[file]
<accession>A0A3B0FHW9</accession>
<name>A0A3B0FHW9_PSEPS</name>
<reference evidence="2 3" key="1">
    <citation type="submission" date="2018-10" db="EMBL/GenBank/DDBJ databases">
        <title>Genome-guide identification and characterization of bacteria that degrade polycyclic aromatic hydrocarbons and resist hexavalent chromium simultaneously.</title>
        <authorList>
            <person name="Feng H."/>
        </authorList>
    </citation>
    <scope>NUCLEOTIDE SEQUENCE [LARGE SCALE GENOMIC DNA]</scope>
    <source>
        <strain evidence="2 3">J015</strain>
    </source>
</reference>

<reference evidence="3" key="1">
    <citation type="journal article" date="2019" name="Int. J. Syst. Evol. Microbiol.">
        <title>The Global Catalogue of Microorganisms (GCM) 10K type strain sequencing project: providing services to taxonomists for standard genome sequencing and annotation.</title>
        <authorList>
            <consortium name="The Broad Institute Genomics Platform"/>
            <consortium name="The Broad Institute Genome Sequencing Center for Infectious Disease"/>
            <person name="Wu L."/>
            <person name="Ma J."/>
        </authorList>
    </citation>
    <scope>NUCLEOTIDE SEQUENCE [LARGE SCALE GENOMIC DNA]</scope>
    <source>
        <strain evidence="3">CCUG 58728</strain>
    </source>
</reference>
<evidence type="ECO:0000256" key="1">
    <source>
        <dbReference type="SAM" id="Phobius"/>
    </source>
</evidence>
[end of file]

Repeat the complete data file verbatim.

<accession>A0A3B0FHW9</accession>
<name>A0A3B0FHW9_PSEPS</name>
<reference evidence="2 3" key="1">
    <citation type="submission" date="2018-10" db="EMBL/GenBank/DDBJ databases">
        <title>Genome-guide identification and characterization of bacteria that degrade polycyclic aromatic hydrocarbons and resist hexavalent chromium simultaneously.</title>
        <authorList>
            <person name="Feng H."/>
        </authorList>
    </citation>
    <scope>NUCLEOTIDE SEQUENCE [LARGE SCALE GENOMIC DNA]</scope>
    <source>
        <strain evidence="2 3">J015</strain>
    </source>
</reference>

<reference evidence="3" key="1">
    <citation type="journal article" date="2019" name="Int. J. Syst. Evol. Microbiol.">
        <title>The Global Catalogue of Microorganisms (GCM) 10K type strain sequencing project: providing services to taxonomists for standard genome sequencing and annotation.</title>
        <authorList>
            <consortium name="The Broad Institute Genomics Platform"/>
            <consortium name="The Broad Institute Genome Sequencing Center for Infectious Disease"/>
            <person name="Wu L."/>
            <person name="Ma J."/>
        </authorList>
    </citation>
    <scope>NUCLEOTIDE SEQUENCE [LARGE SCALE GENOMIC DNA]</scope>
    <source>
        <strain evidence="3">CCUG 58728</strain>
    </source>
</reference>
<evidence type="ECO:0000256" key="1">
    <source>
        <dbReference type="SAM" id="Phobius"/>
    </source>
</evidence>